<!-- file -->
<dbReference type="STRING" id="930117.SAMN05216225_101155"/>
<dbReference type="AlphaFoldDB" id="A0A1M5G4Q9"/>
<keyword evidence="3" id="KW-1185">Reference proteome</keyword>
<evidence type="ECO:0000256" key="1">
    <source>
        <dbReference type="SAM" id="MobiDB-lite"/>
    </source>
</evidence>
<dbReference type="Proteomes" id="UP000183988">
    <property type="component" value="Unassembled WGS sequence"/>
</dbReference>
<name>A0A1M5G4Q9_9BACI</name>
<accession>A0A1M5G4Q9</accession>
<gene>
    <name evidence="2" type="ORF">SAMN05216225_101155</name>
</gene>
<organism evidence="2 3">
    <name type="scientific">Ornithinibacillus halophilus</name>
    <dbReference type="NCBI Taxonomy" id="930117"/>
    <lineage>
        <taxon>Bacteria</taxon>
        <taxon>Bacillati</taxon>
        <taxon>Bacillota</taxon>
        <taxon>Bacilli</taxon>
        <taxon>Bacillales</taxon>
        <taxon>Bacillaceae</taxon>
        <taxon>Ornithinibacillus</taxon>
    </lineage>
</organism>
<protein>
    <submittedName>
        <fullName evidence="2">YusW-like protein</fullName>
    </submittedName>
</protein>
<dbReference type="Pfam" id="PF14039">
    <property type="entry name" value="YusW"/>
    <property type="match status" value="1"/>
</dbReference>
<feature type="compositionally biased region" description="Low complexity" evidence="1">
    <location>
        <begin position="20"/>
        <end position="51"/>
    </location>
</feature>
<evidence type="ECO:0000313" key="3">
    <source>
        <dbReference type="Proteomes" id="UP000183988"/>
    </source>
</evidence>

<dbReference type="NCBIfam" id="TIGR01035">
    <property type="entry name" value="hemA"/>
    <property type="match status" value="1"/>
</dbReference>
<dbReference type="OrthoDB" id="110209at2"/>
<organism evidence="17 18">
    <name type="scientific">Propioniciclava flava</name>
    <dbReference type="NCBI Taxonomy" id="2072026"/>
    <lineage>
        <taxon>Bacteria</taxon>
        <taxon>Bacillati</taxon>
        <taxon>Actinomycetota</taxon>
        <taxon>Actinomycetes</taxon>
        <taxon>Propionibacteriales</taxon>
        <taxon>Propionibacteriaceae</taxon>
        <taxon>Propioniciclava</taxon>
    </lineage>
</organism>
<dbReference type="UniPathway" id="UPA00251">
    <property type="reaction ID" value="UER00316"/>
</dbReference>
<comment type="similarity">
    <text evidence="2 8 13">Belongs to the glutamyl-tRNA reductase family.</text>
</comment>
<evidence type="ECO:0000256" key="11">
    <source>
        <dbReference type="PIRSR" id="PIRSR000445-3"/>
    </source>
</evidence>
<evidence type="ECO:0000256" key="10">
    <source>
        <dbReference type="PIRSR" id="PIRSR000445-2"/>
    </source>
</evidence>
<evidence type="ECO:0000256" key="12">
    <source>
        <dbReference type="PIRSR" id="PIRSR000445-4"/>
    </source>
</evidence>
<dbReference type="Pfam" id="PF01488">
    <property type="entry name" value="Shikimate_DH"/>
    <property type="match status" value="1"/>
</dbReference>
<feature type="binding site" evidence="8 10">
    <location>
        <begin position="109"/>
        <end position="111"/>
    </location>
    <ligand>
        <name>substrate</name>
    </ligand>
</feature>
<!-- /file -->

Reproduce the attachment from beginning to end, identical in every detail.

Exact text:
<dbReference type="STRING" id="930117.SAMN05216225_101155"/>
<dbReference type="AlphaFoldDB" id="A0A1M5G4Q9"/>
<keyword evidence="3" id="KW-1185">Reference proteome</keyword>
<evidence type="ECO:0000256" key="1">
    <source>
        <dbReference type="SAM" id="MobiDB-lite"/>
    </source>
</evidence>
<dbReference type="Proteomes" id="UP000183988">
    <property type="component" value="Unassembled WGS sequence"/>
</dbReference>
<name>A0A1M5G4Q9_9BACI</name>
<accession>A0A1M5G4Q9</accession>
<gene>
    <name evidence="2" type="ORF">SAMN05216225_101155</name>
</gene>
<organism evidence="2 3">
    <name type="scientific">Ornithinibacillus halophilus</name>
    <dbReference type="NCBI Taxonomy" id="930117"/>
    <lineage>
        <taxon>Bacteria</taxon>
        <taxon>Bacillati</taxon>
        <taxon>Bacillota</taxon>
        <taxon>Bacilli</taxon>
        <taxon>Bacillales</taxon>
        <taxon>Bacillaceae</taxon>
        <taxon>Ornithinibacillus</taxon>
    </lineage>
</organism>
<protein>
    <submittedName>
        <fullName evidence="2">YusW-like protein</fullName>
    </submittedName>
</protein>
<dbReference type="Pfam" id="PF14039">
    <property type="entry name" value="YusW"/>
    <property type="match status" value="1"/>
</dbReference>
<feature type="compositionally biased region" description="Low complexity" evidence="1">
    <location>
        <begin position="20"/>
        <end position="51"/>
    </location>
</feature>
<evidence type="ECO:0000313" key="3">
    <source>
        <dbReference type="Proteomes" id="UP000183988"/>
    </source>
</evidence>

<dbReference type="NCBIfam" id="TIGR01035">
    <property type="entry name" value="hemA"/>
    <property type="match status" value="1"/>
</dbReference>
<dbReference type="OrthoDB" id="110209at2"/>
<organism evidence="17 18">
    <name type="scientific">Propioniciclava flava</name>
    <dbReference type="NCBI Taxonomy" id="2072026"/>
    <lineage>
        <taxon>Bacteria</taxon>
        <taxon>Bacillati</taxon>
        <taxon>Actinomycetota</taxon>
        <taxon>Actinomycetes</taxon>
        <taxon>Propionibacteriales</taxon>
        <taxon>Propionibacteriaceae</taxon>
        <taxon>Propioniciclava</taxon>
    </lineage>
</organism>
<dbReference type="UniPathway" id="UPA00251">
    <property type="reaction ID" value="UER00316"/>
</dbReference>
<comment type="similarity">
    <text evidence="2 8 13">Belongs to the glutamyl-tRNA reductase family.</text>
</comment>
<evidence type="ECO:0000256" key="11">
    <source>
        <dbReference type="PIRSR" id="PIRSR000445-3"/>
    </source>
</evidence>
<evidence type="ECO:0000256" key="10">
    <source>
        <dbReference type="PIRSR" id="PIRSR000445-2"/>
    </source>
</evidence>
<evidence type="ECO:0000256" key="12">
    <source>
        <dbReference type="PIRSR" id="PIRSR000445-4"/>
    </source>
</evidence>
<dbReference type="Pfam" id="PF01488">
    <property type="entry name" value="Shikimate_DH"/>
    <property type="match status" value="1"/>
</dbReference>
<feature type="binding site" evidence="8 10">
    <location>
        <begin position="109"/>
        <end position="111"/>
    </location>
    <ligand>
        <name>substrate</name>
    </ligand>
</feature>